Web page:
Regular cannabis users in Europe might have stocked up on illegal products as the COVID-19 pandemic started to sweep over the continent earlier this year, according to a new analysis of darknet transactions.
“This is observed to some extent in the data, where an increase in online trade via darknet markets, driven largely by cannabis products, can be observed in February and March,” according to the report, which was authored by the European Monitoring Center for Drugs and Drug Addiction (EMCDDA).
Higher pandemic-related cannabis sales in North America’s regulated markets have been well documented.
The report analyzed three relatively large darknet markets.
Cannazon, a market devoted to cannabis products, was one of them.
Cannazon sales reached approximately 4.3 million euros ($4.6 million) in February and March, with volume of 1.6 tons (3,200 pounds).
The number of transactions involving illicit cannabis increased by about 30% during the first quarter of 2020.
However, the analysis found that the value of those sales fell 20%.
The apparent contradiction might be explained by:
- A reduction in those buying cannabis for wholesale, anticipating that resale could be more difficult because of social-distancing and movement restrictions.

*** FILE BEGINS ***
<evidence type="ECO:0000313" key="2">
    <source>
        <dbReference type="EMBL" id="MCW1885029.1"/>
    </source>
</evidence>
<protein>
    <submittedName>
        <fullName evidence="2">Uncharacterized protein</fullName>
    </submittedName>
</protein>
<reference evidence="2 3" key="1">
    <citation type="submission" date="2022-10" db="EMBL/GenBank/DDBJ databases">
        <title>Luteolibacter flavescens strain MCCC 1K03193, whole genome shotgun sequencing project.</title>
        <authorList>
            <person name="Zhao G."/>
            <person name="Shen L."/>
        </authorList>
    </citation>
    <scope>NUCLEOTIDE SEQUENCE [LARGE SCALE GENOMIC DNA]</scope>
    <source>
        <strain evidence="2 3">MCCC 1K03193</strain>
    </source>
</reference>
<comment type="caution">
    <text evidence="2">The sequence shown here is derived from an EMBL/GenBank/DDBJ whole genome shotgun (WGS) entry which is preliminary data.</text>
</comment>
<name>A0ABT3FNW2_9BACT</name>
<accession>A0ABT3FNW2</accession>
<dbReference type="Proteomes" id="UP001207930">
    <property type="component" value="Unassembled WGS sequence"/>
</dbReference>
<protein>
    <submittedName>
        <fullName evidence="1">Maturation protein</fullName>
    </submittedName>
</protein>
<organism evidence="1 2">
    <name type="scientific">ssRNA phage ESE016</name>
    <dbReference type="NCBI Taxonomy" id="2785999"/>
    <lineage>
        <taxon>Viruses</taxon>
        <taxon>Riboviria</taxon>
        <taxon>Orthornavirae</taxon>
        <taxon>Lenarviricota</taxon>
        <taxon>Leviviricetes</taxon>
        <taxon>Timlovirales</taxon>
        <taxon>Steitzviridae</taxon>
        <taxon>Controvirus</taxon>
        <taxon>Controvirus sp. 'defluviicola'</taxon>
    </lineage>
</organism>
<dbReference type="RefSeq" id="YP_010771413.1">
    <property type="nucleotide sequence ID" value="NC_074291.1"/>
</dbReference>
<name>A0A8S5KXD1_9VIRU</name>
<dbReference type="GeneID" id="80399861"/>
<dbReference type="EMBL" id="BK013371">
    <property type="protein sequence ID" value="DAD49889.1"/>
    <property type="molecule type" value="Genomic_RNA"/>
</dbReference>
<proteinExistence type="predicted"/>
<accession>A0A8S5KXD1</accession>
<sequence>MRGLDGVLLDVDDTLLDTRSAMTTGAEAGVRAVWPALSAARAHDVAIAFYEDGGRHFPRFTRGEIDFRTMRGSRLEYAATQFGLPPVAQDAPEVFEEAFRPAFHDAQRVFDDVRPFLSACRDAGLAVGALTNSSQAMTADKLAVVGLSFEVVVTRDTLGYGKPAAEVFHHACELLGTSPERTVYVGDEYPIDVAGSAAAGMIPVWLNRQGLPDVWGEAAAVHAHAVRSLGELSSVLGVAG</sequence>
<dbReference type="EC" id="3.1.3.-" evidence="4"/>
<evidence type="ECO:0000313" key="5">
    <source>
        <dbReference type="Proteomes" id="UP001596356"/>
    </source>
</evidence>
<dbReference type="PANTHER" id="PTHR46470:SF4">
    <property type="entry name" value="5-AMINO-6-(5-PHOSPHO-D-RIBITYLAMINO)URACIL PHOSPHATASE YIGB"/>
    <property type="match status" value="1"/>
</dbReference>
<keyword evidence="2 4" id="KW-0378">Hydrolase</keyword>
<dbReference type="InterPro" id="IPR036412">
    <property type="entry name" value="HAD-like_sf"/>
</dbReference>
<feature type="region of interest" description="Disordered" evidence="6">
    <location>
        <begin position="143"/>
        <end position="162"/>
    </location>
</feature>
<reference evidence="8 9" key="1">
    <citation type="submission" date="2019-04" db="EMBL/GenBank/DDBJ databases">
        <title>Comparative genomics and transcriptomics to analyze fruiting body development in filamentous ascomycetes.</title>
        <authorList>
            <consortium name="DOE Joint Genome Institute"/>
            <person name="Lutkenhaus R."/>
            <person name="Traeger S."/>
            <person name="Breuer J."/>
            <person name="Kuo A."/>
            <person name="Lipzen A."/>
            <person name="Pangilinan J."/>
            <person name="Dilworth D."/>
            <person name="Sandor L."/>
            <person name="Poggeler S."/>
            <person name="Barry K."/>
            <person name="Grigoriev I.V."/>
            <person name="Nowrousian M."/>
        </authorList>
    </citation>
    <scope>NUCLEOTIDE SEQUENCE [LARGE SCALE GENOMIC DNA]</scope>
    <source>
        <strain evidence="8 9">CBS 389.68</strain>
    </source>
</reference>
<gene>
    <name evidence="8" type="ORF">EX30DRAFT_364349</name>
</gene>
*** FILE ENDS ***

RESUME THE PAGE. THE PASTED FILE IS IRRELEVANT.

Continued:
- Cannabis consumers could have been either stockpiling or moving to online marketplaces.
In addition to Cannazon, the report analyzed sales in the Agartha and Versus markets, chosen for three reasons: size, relevance in Europe and “accessible structure and useable review data.”
The report cites data available from Cannazon to show:
- The most common weight category of cannabis product sold was 10 grams.
- The mean price was 125 euros.
- The most common weight sold in the United Kingdom and Germany was 28 grams (1 ounce) and 10 grams, respectively. Corresponding mean prices were 196 euros and 136 euros, respectively.
The United Kingdom and Germany accounted for “just under 80% of drug sales with registered reviews” analyzed by the researchers.
Commercial production of recreational cannabis continues to be illegal across Europe, though regulated medical channels are taking shape.
Luxembourg seems to be the most likely candidate to legalize a recreational framework first.
Other countries such as the Netherlands and Switzerland are working to implement pilot projects.
However, 2019 was a largely uneventful year for recreational legalization in Europe, according to Marijuana Business Daily’s updated report “Medical Cannabis in Europe: The Markets & Opportunities.” The free report, released this week, is available for download here.
For more of Marijuana Business Daily’s ongoing coverage of the coronavirus pandemic and its effects on the cannabis industry, click here.